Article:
Fiori, 438 Pa.Super. at 627, 652 A.2d at 1358.
The Attorney General also raised the issue that a guardian ad litem need be appointed in cases such as Fiori's, and that the trial court erred in failing to appoint one. As we hold that no legal proceedings are necessary in cases such as Fiori's, then clearly there would be no need for the appointment of a guardian ad litem.
At the close of this opinion, we stress that the matter sub judice addresses only a very narrow issue: whether life-support may be terminated for a PVS patient who was once competent, but did not express desires as to medical treatment, and who may make that choice. It would be unwise for us to speak to alternate scenarios that are not now before us. Thus, we explicitly note that our holding today applies only to situations where the individual in question was once a competent adult, but is now in a permanent vegetative state, and while competent that individual left no advance directives pertaining to life sustaining measures. We think it wise that "in deciding a question of such magnitude and importance . . . it is the [better] part of wisdom not to attempt, by any general statement, to cover every possible phase of the subject." Cruzan, 497 U.S. at 277-278, 110 S.Ct. at 2850-2851 (citations omitted).
For the reasons stated herein, we affirm the decision of the Superior Court.
MONTEMURO, J., who was sitting by designation, did not participate in this decision.
ZAPPALA, J., files a concurring opinion.
I join in the majority opinion except insofar as it imposes a requirement that the consent of two physicians be obtained before a close relative may elect to remove life sustaining treatment from an adult. It is difficult to conceive of a situation in which a relative of an adult who is in a persistent vegetative state would not consider the attending physician's medical diagnosis or, if needed, consult with another physician before making such a weighty decision. Where the family member exercises his or her judgment and concludes that the advice or expertise of another physician is unnecessary, it is unduly burdensome to require two qualified physicians, in addition to the attending physician, to evaluate the patient's condition.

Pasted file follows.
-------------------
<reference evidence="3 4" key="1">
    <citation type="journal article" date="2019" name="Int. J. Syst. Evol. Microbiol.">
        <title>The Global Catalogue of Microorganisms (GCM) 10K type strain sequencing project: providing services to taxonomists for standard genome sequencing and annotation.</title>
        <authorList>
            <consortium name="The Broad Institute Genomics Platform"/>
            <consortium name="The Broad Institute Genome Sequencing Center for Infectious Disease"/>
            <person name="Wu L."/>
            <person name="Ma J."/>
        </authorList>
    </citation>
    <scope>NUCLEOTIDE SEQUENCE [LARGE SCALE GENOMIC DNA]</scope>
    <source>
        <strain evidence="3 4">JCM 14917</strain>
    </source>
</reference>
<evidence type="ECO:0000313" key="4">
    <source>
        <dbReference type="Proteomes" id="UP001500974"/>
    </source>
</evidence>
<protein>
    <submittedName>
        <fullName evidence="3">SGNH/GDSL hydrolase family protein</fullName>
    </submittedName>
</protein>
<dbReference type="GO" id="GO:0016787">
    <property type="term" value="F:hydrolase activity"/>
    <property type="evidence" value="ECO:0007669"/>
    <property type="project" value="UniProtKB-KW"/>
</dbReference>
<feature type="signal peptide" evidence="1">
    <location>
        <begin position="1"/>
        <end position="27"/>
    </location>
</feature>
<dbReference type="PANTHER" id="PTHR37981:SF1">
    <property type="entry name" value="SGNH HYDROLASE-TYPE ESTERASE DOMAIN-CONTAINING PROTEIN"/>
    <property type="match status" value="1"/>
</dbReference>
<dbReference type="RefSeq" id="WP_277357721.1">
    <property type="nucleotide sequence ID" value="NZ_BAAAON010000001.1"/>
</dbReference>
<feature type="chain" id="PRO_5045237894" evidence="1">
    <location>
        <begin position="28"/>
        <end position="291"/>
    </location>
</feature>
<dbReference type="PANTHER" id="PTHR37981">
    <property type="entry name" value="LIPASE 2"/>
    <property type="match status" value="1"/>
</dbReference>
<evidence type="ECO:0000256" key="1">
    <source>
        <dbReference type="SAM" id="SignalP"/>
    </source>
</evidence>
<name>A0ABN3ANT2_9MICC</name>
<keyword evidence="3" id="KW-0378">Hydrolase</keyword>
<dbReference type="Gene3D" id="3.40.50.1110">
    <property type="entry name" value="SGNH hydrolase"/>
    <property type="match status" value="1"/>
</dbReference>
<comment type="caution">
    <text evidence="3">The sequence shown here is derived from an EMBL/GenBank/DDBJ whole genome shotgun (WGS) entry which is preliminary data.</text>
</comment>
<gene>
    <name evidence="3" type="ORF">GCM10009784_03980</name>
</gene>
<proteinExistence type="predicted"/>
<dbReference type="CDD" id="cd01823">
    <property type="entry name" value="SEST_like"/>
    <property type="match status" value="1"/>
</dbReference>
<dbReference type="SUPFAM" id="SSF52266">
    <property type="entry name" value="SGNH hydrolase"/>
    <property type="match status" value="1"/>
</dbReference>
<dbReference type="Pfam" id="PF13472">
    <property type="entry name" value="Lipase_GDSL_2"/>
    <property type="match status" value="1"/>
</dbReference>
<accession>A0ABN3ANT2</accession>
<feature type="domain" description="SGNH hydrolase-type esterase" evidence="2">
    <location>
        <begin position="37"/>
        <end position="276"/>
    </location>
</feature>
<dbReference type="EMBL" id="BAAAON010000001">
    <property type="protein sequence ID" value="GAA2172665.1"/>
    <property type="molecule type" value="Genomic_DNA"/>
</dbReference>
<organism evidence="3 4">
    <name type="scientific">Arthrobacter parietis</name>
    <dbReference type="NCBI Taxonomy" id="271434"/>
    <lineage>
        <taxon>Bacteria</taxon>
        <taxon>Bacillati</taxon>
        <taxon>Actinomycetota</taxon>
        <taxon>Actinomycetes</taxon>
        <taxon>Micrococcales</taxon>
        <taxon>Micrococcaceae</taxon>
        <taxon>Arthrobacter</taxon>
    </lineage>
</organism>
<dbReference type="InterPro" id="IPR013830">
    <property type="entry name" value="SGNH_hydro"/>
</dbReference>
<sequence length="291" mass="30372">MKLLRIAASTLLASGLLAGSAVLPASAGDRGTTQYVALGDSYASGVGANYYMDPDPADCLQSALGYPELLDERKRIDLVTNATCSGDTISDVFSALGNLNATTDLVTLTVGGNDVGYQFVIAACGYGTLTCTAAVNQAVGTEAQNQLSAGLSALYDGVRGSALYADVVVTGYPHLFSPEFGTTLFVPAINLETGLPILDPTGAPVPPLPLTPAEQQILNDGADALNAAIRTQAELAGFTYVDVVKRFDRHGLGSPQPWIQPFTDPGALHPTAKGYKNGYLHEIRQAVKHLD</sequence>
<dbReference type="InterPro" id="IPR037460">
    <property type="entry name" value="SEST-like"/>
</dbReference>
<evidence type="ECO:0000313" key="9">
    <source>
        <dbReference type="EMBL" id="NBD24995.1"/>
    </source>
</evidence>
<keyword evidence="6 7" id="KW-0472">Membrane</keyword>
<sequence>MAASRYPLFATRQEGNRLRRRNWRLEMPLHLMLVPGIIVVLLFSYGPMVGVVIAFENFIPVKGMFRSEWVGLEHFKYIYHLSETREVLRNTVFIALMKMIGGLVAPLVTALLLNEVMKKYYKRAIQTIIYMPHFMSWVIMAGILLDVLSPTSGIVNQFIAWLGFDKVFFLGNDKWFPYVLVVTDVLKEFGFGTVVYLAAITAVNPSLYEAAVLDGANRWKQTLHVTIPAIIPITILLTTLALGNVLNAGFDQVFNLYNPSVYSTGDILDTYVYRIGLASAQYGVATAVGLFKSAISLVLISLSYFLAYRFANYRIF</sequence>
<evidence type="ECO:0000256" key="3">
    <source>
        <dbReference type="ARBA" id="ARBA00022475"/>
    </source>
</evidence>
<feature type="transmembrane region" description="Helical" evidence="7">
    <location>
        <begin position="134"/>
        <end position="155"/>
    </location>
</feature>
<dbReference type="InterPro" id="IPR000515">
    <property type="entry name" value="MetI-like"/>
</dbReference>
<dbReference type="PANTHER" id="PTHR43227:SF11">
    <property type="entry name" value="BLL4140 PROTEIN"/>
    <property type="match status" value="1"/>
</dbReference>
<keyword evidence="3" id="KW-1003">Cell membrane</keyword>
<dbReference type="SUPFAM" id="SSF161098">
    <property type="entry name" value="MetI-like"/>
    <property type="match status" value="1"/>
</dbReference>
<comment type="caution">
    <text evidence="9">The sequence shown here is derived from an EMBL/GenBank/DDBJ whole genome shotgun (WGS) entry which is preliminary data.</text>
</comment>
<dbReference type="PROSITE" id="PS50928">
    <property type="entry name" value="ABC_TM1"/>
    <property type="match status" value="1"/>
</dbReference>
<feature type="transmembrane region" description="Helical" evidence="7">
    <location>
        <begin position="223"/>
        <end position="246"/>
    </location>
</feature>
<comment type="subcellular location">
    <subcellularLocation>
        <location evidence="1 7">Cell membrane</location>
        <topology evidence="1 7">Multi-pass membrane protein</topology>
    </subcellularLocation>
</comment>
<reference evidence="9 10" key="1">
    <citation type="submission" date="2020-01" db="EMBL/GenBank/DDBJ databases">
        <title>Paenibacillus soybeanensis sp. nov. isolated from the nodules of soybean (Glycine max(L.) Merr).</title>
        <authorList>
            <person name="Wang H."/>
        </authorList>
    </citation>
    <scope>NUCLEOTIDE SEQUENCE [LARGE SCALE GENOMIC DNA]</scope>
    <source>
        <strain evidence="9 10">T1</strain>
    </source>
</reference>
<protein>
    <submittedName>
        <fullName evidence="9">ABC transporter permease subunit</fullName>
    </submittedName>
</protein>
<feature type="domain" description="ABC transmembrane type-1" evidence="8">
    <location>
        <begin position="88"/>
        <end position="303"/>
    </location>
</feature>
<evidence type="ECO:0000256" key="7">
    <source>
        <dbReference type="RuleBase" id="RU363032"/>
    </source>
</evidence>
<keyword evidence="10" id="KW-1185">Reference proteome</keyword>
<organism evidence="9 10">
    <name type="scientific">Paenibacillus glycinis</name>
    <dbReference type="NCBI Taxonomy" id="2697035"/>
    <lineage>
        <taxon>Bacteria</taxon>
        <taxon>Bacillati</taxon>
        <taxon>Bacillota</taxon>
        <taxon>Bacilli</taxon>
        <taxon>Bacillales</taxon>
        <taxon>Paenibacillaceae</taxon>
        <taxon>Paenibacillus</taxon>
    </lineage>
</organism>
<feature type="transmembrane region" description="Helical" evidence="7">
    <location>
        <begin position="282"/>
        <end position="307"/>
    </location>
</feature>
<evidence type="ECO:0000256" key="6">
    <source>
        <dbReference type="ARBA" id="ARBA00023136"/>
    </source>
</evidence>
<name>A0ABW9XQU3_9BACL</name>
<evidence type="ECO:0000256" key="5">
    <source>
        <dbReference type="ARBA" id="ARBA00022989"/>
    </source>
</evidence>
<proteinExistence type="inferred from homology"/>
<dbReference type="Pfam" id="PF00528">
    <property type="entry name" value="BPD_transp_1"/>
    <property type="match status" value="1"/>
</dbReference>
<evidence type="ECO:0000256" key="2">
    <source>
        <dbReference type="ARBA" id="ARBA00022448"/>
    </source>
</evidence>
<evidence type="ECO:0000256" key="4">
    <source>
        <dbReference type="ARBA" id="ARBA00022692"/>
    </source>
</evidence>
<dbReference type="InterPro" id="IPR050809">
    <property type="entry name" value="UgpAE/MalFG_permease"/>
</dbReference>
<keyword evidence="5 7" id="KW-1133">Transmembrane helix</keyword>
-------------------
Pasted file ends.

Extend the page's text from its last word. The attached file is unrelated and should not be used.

The majority requires written statements of two physicians and of the attending physician certifying that the patient is in a persistent vegetative state. There is no statement of policy reasons or explanation given for the necessity of obtaining statements from three physicians. If the purpose is to ascertain whether the patient is in fact in a persistent vegetative state, that may be accomplished by the written statement of a single qualified physician. The written statements of additional physicians do nothing more than assuage a doubting conscience. They do not assure the infallibility of the diagnosis. If the family member needs such reassurance, he or she will seek it. I see no reason for the law to require it.
I would hold that the written statement of a single physician is sufficient to establish the patient's condition where there is no dispute among the interested parties. We have defined "interested parties" to include close family members, a guardian of an incompetent, attending physicians, and the care facility in which the patient is located. I trust that those parties will voice their concerns or disagreement if dissatisfied with the diagnosis. In the absence of any compelling reason to require written statements of two additional physicians, I must depart from that portion of the majority's decision.